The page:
Postmodern Philosophy and the Problem of Language

QUESTION: Postmodern Philosophy – The Problem of Language

ANSWER:

Another serious problem arises from a Postmodern philosophy of language: if each community determines what is true through its use of language, which community gets to decide between rival communities when it comes to conflicting ideas? Take for example such disputed ideas as suttee (the Hindu practice of burning widows on their deceased husband’s pyre), exterminating the Jewish race, or abolishing private ownership of property. Since no community can claim to be “right” on these or other issues, the result is an increased competition for which group will dominate the others. We are witnessing this kind of escalation between warring factions in many areas of society, from the college campus to the political arena to the international scene.

Elaborating on this problem is Jurgen Habermas, a German philosopher speaking from a Secular Humanist point of view. Ward explains: “Habermas sees Postmodernism’s apparent embrace of irrationality as morally bankrupt and believes, contrary to Lyotard, that some sort of universally agreed-upon framework is both possible and necessary in order to ensure that freedom and justice are achieved. Habermas disputes the claims of some Postmodern thinkers that human identity is unstable, fragmented, or ‘in process:’ for him we all, deep down, share eternal human needs and desires. The failure of the Postmodernists is that they refuse to propose a route towards the fulfillment of these.”1

Postmodern Philosophy – Science is the Universal Language
Paul Kurtz, in Humanist Manifesto 2000, agrees with Habermas and says that Postmodernism—“a philosophical-literary movement”—is nihilistic (the view that nothing can be known or communicated). In contrast to the idea that objective truth is unknowable, Kurtz declares that science offers “reasonably objective standards for judging its truth claims.” He says, “Science has become a universal language, speaking to all men and women no matter what their cultural backgrounds.”2

Kurtz fails, however, to acknowledge Christianity’s role in the foundation and development of modern science. Also, while Kurtz is correct in his statement that scientific knowledge can lead to Truth concerning the physical world, the Biblical Christian philosophy of knowledge also emphasizes revealed truth as a means for understanding other Truths, including our relationship to God.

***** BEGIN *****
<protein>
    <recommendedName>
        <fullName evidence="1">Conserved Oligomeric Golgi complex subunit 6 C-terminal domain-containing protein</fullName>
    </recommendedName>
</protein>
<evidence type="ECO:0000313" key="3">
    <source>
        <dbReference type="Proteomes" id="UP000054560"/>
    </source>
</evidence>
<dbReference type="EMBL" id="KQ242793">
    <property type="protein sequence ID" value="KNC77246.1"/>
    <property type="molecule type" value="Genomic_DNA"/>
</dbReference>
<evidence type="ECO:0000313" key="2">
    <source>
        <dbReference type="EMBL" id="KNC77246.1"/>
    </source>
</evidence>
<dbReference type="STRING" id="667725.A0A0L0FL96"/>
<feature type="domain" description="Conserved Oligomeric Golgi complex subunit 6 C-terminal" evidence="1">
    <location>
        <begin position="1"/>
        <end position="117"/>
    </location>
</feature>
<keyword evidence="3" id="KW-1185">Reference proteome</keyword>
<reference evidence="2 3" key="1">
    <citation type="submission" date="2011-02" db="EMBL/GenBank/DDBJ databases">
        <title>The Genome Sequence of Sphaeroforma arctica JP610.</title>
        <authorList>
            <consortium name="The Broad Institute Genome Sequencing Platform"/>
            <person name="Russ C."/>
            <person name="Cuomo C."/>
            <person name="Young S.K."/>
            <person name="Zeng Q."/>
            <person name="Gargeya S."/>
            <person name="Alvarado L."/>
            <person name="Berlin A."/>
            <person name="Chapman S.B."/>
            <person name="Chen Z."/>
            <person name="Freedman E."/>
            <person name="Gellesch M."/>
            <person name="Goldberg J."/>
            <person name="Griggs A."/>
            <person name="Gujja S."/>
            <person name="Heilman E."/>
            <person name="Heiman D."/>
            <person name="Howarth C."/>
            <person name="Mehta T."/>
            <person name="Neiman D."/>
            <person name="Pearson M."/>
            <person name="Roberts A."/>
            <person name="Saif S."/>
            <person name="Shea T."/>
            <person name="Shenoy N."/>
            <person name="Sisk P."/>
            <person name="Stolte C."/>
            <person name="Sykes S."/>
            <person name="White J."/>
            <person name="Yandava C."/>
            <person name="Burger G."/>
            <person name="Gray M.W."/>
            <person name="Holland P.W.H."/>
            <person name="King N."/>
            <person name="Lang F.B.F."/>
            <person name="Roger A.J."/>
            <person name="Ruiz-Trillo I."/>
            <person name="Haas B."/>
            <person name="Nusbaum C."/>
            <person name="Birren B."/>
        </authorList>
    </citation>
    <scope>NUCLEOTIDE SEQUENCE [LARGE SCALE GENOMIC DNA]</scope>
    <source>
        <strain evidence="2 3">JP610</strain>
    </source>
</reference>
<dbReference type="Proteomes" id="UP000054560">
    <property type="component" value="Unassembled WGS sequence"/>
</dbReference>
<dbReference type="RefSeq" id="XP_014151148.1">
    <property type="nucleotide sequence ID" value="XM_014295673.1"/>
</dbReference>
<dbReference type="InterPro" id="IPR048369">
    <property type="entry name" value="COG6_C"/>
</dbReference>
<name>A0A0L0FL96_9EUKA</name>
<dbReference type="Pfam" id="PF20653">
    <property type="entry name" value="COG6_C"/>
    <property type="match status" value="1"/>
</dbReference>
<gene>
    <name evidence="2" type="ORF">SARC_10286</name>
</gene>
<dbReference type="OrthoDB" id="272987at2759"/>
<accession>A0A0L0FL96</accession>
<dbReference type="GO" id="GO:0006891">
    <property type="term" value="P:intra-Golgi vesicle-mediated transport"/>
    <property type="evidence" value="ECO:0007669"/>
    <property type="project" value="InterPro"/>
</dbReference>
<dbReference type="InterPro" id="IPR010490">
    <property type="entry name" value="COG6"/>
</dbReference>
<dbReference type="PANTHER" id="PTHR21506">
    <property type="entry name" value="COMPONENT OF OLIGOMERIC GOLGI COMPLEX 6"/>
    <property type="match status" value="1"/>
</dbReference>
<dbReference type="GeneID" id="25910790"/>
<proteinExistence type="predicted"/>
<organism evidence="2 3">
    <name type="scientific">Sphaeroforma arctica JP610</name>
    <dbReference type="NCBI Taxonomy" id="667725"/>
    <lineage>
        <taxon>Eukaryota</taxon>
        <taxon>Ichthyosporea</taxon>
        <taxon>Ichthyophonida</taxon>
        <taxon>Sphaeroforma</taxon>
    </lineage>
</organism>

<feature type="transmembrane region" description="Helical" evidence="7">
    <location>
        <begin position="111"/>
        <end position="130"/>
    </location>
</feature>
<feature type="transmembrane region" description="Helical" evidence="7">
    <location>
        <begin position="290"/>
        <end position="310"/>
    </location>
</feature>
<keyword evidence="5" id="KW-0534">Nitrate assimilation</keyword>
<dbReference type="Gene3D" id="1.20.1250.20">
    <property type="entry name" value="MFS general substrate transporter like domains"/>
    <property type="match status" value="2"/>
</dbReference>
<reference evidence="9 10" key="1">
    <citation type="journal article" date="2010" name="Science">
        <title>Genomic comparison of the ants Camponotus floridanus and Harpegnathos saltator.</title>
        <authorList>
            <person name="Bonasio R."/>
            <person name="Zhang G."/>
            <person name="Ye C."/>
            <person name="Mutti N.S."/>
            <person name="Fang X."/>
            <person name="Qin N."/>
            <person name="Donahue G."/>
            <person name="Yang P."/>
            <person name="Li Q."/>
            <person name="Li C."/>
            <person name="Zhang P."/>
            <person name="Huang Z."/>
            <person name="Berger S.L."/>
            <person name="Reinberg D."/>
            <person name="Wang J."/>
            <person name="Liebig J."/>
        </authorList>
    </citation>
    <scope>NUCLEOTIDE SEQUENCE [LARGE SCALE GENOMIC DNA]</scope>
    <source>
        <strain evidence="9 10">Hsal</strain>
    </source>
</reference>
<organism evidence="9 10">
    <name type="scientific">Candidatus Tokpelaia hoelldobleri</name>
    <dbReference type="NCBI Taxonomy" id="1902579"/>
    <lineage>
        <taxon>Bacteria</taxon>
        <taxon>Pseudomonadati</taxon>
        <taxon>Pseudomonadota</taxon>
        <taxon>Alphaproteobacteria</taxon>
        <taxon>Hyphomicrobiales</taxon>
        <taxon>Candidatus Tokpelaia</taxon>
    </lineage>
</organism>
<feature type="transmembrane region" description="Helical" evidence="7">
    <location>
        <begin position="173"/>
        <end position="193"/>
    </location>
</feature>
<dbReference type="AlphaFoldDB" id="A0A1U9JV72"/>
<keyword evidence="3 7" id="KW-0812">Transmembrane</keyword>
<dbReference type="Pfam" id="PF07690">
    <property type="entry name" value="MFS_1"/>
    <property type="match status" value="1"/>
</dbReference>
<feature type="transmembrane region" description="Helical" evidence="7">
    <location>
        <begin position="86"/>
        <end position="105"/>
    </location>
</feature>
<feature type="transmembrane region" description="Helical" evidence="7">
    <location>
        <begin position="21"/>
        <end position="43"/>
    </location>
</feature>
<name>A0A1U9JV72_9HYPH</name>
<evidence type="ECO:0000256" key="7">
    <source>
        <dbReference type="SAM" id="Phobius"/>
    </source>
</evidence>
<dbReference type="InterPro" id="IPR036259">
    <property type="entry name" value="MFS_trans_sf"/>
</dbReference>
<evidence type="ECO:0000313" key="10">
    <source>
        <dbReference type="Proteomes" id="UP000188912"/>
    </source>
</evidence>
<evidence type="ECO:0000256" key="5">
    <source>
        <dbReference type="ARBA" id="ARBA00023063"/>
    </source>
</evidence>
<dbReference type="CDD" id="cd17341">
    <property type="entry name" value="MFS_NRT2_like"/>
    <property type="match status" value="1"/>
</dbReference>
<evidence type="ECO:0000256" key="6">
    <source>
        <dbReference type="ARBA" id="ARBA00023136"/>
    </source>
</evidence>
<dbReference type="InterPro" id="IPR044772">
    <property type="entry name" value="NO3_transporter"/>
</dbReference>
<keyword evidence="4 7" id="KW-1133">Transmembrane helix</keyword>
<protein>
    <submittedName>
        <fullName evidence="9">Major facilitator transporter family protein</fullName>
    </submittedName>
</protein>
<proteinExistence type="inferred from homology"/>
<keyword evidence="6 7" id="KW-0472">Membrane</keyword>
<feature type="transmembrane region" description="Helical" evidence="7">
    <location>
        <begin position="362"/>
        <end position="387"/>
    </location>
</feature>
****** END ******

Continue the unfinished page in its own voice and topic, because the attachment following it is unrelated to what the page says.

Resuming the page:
Yet far more significant than these criticisms is the negative consequences of a Postmodern approach to language. For a telling example, look at the results of applying deconstruction to law revealed by the 1973 Roe v. Wade case. In handing down their decision, the majority of the Supreme Court justices chose to look at the Constitution as a “living document”—that is, open to many interpretations (polysemy). As a result, they invented new meanings from the original text—meanings that were not openly stated—and came up with a novel interpretation regarding a woman’s reproductive rights that has apparently gone unnoticed for almost 200 years. One consequence of that reinterpretation is that since 1973 over forty million unborn children have been murdered at the request of their mothers.

Postmodernists are correct about one thing—interpretation is important. Confucius is quoted as saying, “When words lose their meanings, people lose their freedom.”3 However, it is worse than that. In reality, when words lose their meaning, people not only lose their freedom, but their lives as well.

Notes:

Rendered with permission from the book, Understanding the Times: The Collision of Today’s Competing Worldviews (Rev. 2nd ed), David Noebel, Summit Press, 2006. Compliments of John Stonestreet, David Noebel, and the Christian Worldview Ministry at Summit Ministries. All rights reserved in the original.

1 Glen Ward, Postmodernism (Chicago, IL: McGraw-Hill, 2003), 179.
2 Kurtz, Humanist Manifesto 2000, 22.
3 F.A. Hayek, The Fatal Conceit: The Errors of Socialism (Chicago, IL: University of Chicago Press, 1989), 106.

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